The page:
What is art house cinema? Picture a small, independent theater. In your mind’s eye, you’re probably not imagining the latest action movie or Summer blockbuster on the marquee. Instead, you may envision foreign, independent, or art films not intended for the mass-market. Many films that started out in art houses are now found in the collection at Mechanics’ Institute. Below are staff recommendations from the 2nd Floor DVD and Blu-ray display.
I’m still pining for Alejandro Jodorowsky’s unrealized version of one of my favorite books, Dune by Frank Herbert. Fortunately, we have other films by this Chilean-French director, screenwriter, playwright, poet, composer, musician, and graphic novelist to whet our appetite for the surreal – in 1929, film writer David Church called his work “a hybrid blend of mysticism and religious provocation.”
Fando y Lis (Spanish language with subtitles) is an adaptation of a Fernando Arrabal play by the same name. Shot in high-contrast black and white on weekends with a correspondingly tiny budget, the film was first shown at the Acapulco Film Festival in 1968. The plot follows Fando and his girlfriend Lis through a postapocalyptic wasteland in search of the mythical city of Tar, where the true nature of eternity will be revealed. The narrative of the film mimics the workings of the subconscious, leaving much to the audience's interpretation.
The Holy Mountain (English language) is a surrealist fantasy film – directed, written, produced, co-scored, co-edited, with set and costume designs by, and starring Alejandro Jodorowsky! Partially funded by John Lennon and Yoko Ono, Jodorowsky’s follow-up to Fando y Lis was shown at Cannes and various international film festivals in 1973. There’s extensive imagery from the tarot deck, and part of the plot involves a case of mistaken identity around the figure of Jesus – with plenty of confusing/interesting musings on the meaning of life. For instance, think of Marla’s iconic line about herself in Fight Club (“The girl is infectious human waste…”), which inspires the defining mantra of Tyler Durden’s space monkeys. One influential line from this film is, “You are excrement. You can change yourself into gold.” No spoilers: while watching this weird, mystical 1973 film, look for the many other ways it has influenced the mainstream modern films you know and love.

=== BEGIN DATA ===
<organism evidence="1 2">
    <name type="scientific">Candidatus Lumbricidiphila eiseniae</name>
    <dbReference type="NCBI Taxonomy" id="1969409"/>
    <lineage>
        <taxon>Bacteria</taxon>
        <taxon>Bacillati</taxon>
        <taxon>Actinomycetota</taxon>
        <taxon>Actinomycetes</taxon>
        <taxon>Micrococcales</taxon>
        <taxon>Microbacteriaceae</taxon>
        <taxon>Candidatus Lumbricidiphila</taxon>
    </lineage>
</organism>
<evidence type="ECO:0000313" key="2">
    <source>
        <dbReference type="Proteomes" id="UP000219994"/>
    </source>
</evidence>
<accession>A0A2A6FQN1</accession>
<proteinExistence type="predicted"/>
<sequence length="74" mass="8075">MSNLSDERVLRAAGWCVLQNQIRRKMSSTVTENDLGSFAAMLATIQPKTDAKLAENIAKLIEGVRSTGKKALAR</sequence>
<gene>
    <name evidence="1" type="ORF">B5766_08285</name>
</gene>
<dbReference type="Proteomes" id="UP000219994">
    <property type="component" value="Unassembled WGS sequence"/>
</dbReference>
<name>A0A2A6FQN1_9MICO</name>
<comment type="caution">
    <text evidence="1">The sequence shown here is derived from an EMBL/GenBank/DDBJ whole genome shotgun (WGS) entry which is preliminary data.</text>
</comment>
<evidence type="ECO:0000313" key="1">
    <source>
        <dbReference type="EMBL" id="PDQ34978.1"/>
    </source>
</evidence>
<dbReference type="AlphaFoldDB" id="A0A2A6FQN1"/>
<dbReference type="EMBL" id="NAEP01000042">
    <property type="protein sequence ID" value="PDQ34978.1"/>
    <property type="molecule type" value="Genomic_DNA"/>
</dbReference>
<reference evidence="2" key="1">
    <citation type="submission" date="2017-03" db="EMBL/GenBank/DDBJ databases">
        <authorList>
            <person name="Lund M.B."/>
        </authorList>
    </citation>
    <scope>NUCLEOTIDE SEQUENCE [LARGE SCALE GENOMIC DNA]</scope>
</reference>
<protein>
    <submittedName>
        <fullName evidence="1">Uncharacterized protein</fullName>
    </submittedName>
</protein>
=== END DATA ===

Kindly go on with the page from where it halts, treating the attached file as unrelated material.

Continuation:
"Black Swan's imagery and storytelling were so vivid and memorable that I was compelled to watch it multiple times."
“I vote for "Withnail and I," which we have in our collection. If you have not seen this movie, and you like dark comedy, I encourage you to see it. Set in the late 1960's London, two unemployed best friends embark on a self-discovery trip to the English countryside.”
Even if you’ve already seen The Seventh Seal before, I recommend checking out our restored copy of the Swedish existential film by Ingmar Bergman. If you haven’t seen The Seventh Seal, this thought-provoking and beautifully photographed explores religion, faith, and the Black Death. For our Chess Club members, there is an iconic chess game between Antonius Block (Max Von Sydow) and the Death (Bengt Ekerot). Curious who wins? You must watch to find out!
Do you ever dream of writing a celebrated novel? Jep Gambardella, played by Marco Antonio Servillo, is a famous novelist who has retired to a life of parties and writing for a society paper in La Grande Bellezza. What happens to a writer who has spent decades resting on his laurels? Watch Gambardella reflect on love, regret, and his life in picturesque Rome.
A Woman Under the Influence - or pretty much any John Cassavetes movie. Cassavetes used his money from acting in Hollywood movies to produce and direct his own low-budget independent movies. The influence of his movies is hard to overstate – he helped define modern American independent film well before the term "indie movie" was ever used. 'A Woman Under the Influence' is one of his best and Gena Rowlands and Peter Falk give two of the most devastating acting performances you'll ever see.
Werckmeister Harmonies – Director Bela Tarr is known for his long-takes that linger and roam around complicated scenes, and this gorgeous film is packed full of them. Set in communist Hungary, the plot revolves around the arrival of a circus into a bleak and deprived town. The circus and its main attractions (a giant stuffed whale and a mysterious performer named "the Prince") unsettle the town and riots break out, sending the town into even deeper crisis.